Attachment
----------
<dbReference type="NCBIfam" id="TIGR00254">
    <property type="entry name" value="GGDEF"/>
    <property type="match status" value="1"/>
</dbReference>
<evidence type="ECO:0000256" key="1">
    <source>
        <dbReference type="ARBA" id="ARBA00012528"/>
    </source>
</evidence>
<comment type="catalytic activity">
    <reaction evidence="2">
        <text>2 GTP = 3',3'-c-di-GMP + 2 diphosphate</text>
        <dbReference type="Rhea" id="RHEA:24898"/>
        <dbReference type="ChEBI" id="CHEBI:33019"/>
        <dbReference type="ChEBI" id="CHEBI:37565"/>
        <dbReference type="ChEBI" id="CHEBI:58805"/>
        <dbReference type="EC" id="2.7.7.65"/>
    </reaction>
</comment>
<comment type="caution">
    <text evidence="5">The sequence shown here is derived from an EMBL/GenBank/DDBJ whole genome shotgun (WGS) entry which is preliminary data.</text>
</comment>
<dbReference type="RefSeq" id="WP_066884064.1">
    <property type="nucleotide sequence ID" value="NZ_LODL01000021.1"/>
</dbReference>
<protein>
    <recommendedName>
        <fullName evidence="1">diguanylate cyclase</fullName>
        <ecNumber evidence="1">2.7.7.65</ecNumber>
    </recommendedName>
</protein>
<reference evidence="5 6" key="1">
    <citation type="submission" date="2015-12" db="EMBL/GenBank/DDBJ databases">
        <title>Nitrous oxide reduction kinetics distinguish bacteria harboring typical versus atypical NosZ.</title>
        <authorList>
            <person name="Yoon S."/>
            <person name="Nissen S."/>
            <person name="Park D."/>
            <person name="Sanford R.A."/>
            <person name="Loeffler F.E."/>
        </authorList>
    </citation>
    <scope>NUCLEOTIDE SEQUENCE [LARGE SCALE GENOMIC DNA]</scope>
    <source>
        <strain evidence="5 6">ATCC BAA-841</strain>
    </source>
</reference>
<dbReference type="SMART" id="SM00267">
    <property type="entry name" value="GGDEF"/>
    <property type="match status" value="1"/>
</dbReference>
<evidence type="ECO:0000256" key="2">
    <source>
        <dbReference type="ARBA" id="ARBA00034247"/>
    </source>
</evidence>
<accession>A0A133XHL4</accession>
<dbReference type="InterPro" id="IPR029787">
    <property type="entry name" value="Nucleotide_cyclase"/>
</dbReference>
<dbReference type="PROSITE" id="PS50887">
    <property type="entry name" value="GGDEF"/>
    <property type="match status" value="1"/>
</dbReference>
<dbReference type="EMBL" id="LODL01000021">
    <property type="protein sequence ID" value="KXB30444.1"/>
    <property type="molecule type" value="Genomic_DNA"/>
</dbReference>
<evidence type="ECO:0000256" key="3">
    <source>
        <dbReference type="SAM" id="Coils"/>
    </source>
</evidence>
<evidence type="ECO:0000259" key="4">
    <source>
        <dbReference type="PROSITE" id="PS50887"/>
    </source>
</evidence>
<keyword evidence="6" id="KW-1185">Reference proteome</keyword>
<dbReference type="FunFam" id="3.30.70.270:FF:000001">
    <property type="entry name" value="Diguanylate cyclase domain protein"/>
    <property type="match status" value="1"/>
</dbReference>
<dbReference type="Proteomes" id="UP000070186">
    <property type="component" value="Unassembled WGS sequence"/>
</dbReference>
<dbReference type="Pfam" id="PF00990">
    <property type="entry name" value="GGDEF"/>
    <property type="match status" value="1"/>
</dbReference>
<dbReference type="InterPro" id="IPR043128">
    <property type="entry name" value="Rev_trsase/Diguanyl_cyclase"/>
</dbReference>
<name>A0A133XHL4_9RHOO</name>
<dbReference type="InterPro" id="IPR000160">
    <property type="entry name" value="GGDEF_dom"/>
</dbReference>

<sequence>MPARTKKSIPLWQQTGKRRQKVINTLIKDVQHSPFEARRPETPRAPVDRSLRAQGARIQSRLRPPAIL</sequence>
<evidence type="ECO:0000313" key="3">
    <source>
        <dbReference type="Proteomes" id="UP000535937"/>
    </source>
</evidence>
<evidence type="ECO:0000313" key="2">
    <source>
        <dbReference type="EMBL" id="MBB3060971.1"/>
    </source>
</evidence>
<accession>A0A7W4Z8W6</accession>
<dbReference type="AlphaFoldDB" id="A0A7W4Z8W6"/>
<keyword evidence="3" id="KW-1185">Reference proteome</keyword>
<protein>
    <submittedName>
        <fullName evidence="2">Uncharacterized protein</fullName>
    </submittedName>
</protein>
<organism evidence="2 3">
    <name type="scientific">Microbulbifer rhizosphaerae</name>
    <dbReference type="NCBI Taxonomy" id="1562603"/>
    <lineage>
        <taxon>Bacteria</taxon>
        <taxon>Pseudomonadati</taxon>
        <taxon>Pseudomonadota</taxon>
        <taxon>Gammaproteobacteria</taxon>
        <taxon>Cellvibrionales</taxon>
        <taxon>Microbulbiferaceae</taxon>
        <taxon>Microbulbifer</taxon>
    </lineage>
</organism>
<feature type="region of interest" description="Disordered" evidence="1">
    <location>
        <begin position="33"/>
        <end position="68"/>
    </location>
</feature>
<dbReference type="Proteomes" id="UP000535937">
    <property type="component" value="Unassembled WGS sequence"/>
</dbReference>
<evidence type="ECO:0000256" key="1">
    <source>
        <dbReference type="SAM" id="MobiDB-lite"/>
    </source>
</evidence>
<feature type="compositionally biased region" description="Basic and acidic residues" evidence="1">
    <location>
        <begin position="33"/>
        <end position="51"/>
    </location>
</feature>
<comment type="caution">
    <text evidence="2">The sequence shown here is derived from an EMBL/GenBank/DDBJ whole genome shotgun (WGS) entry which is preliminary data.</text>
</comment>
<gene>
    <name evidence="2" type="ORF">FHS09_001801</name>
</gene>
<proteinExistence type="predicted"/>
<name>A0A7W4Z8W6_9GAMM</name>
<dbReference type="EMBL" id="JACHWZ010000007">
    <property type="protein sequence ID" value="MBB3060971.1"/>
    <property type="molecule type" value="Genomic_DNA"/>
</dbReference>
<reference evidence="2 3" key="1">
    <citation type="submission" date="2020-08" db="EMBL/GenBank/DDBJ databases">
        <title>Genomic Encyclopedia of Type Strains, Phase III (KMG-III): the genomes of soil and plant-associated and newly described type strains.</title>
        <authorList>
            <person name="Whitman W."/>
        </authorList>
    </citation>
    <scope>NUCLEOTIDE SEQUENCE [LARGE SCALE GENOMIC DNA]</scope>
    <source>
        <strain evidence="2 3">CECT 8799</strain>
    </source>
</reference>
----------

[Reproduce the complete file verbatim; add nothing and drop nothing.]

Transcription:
<dbReference type="NCBIfam" id="TIGR00254">
    <property type="entry name" value="GGDEF"/>
    <property type="match status" value="1"/>
</dbReference>
<evidence type="ECO:0000256" key="1">
    <source>
        <dbReference type="ARBA" id="ARBA00012528"/>
    </source>
</evidence>
<comment type="catalytic activity">
    <reaction evidence="2">
        <text>2 GTP = 3',3'-c-di-GMP + 2 diphosphate</text>
        <dbReference type="Rhea" id="RHEA:24898"/>
        <dbReference type="ChEBI" id="CHEBI:33019"/>
        <dbReference type="ChEBI" id="CHEBI:37565"/>
        <dbReference type="ChEBI" id="CHEBI:58805"/>
        <dbReference type="EC" id="2.7.7.65"/>
    </reaction>
</comment>
<comment type="caution">
    <text evidence="5">The sequence shown here is derived from an EMBL/GenBank/DDBJ whole genome shotgun (WGS) entry which is preliminary data.</text>
</comment>
<dbReference type="RefSeq" id="WP_066884064.1">
    <property type="nucleotide sequence ID" value="NZ_LODL01000021.1"/>
</dbReference>
<protein>
    <recommendedName>
        <fullName evidence="1">diguanylate cyclase</fullName>
        <ecNumber evidence="1">2.7.7.65</ecNumber>
    </recommendedName>
</protein>
<reference evidence="5 6" key="1">
    <citation type="submission" date="2015-12" db="EMBL/GenBank/DDBJ databases">
        <title>Nitrous oxide reduction kinetics distinguish bacteria harboring typical versus atypical NosZ.</title>
        <authorList>
            <person name="Yoon S."/>
            <person name="Nissen S."/>
            <person name="Park D."/>
            <person name="Sanford R.A."/>
            <person name="Loeffler F.E."/>
        </authorList>
    </citation>
    <scope>NUCLEOTIDE SEQUENCE [LARGE SCALE GENOMIC DNA]</scope>
    <source>
        <strain evidence="5 6">ATCC BAA-841</strain>
    </source>
</reference>
<dbReference type="SMART" id="SM00267">
    <property type="entry name" value="GGDEF"/>
    <property type="match status" value="1"/>
</dbReference>
<evidence type="ECO:0000256" key="2">
    <source>
        <dbReference type="ARBA" id="ARBA00034247"/>
    </source>
</evidence>
<accession>A0A133XHL4</accession>
<dbReference type="InterPro" id="IPR029787">
    <property type="entry name" value="Nucleotide_cyclase"/>
</dbReference>
<dbReference type="PROSITE" id="PS50887">
    <property type="entry name" value="GGDEF"/>
    <property type="match status" value="1"/>
</dbReference>
<dbReference type="EMBL" id="LODL01000021">
    <property type="protein sequence ID" value="KXB30444.1"/>
    <property type="molecule type" value="Genomic_DNA"/>
</dbReference>
<evidence type="ECO:0000256" key="3">
    <source>
        <dbReference type="SAM" id="Coils"/>
    </source>
</evidence>
<evidence type="ECO:0000259" key="4">
    <source>
        <dbReference type="PROSITE" id="PS50887"/>
    </source>
</evidence>
<keyword evidence="6" id="KW-1185">Reference proteome</keyword>
<dbReference type="FunFam" id="3.30.70.270:FF:000001">
    <property type="entry name" value="Diguanylate cyclase domain protein"/>
    <property type="match status" value="1"/>
</dbReference>
<dbReference type="Proteomes" id="UP000070186">
    <property type="component" value="Unassembled WGS sequence"/>
</dbReference>
<dbReference type="Pfam" id="PF00990">
    <property type="entry name" value="GGDEF"/>
    <property type="match status" value="1"/>
</dbReference>
<dbReference type="InterPro" id="IPR043128">
    <property type="entry name" value="Rev_trsase/Diguanyl_cyclase"/>
</dbReference>
<name>A0A133XHL4_9RHOO</name>
<dbReference type="InterPro" id="IPR000160">
    <property type="entry name" value="GGDEF_dom"/>
</dbReference>

<sequence>MPARTKKSIPLWQQTGKRRQKVINTLIKDVQHSPFEARRPETPRAPVDRSLRAQGARIQSRLRPPAIL</sequence>
<evidence type="ECO:0000313" key="3">
    <source>
        <dbReference type="Proteomes" id="UP000535937"/>
    </source>
</evidence>
<evidence type="ECO:0000313" key="2">
    <source>
        <dbReference type="EMBL" id="MBB3060971.1"/>
    </source>
</evidence>
<accession>A0A7W4Z8W6</accession>
<dbReference type="AlphaFoldDB" id="A0A7W4Z8W6"/>
<keyword evidence="3" id="KW-1185">Reference proteome</keyword>
<protein>
    <submittedName>
        <fullName evidence="2">Uncharacterized protein</fullName>
    </submittedName>
</protein>
<organism evidence="2 3">
    <name type="scientific">Microbulbifer rhizosphaerae</name>
    <dbReference type="NCBI Taxonomy" id="1562603"/>
    <lineage>
        <taxon>Bacteria</taxon>
        <taxon>Pseudomonadati</taxon>
        <taxon>Pseudomonadota</taxon>
        <taxon>Gammaproteobacteria</taxon>
        <taxon>Cellvibrionales</taxon>
        <taxon>Microbulbiferaceae</taxon>
        <taxon>Microbulbifer</taxon>
    </lineage>
</organism>
<feature type="region of interest" description="Disordered" evidence="1">
    <location>
        <begin position="33"/>
        <end position="68"/>
    </location>
</feature>
<dbReference type="Proteomes" id="UP000535937">
    <property type="component" value="Unassembled WGS sequence"/>
</dbReference>
<evidence type="ECO:0000256" key="1">
    <source>
        <dbReference type="SAM" id="MobiDB-lite"/>
    </source>
</evidence>
<feature type="compositionally biased region" description="Basic and acidic residues" evidence="1">
    <location>
        <begin position="33"/>
        <end position="51"/>
    </location>
</feature>
<comment type="caution">
    <text evidence="2">The sequence shown here is derived from an EMBL/GenBank/DDBJ whole genome shotgun (WGS) entry which is preliminary data.</text>
</comment>
<gene>
    <name evidence="2" type="ORF">FHS09_001801</name>
</gene>
<proteinExistence type="predicted"/>
<name>A0A7W4Z8W6_9GAMM</name>
<dbReference type="EMBL" id="JACHWZ010000007">
    <property type="protein sequence ID" value="MBB3060971.1"/>
    <property type="molecule type" value="Genomic_DNA"/>
</dbReference>
<reference evidence="2 3" key="1">
    <citation type="submission" date="2020-08" db="EMBL/GenBank/DDBJ databases">
        <title>Genomic Encyclopedia of Type Strains, Phase III (KMG-III): the genomes of soil and plant-associated and newly described type strains.</title>
        <authorList>
            <person name="Whitman W."/>
        </authorList>
    </citation>
    <scope>NUCLEOTIDE SEQUENCE [LARGE SCALE GENOMIC DNA]</scope>
    <source>
        <strain evidence="2 3">CECT 8799</strain>
    </source>
</reference>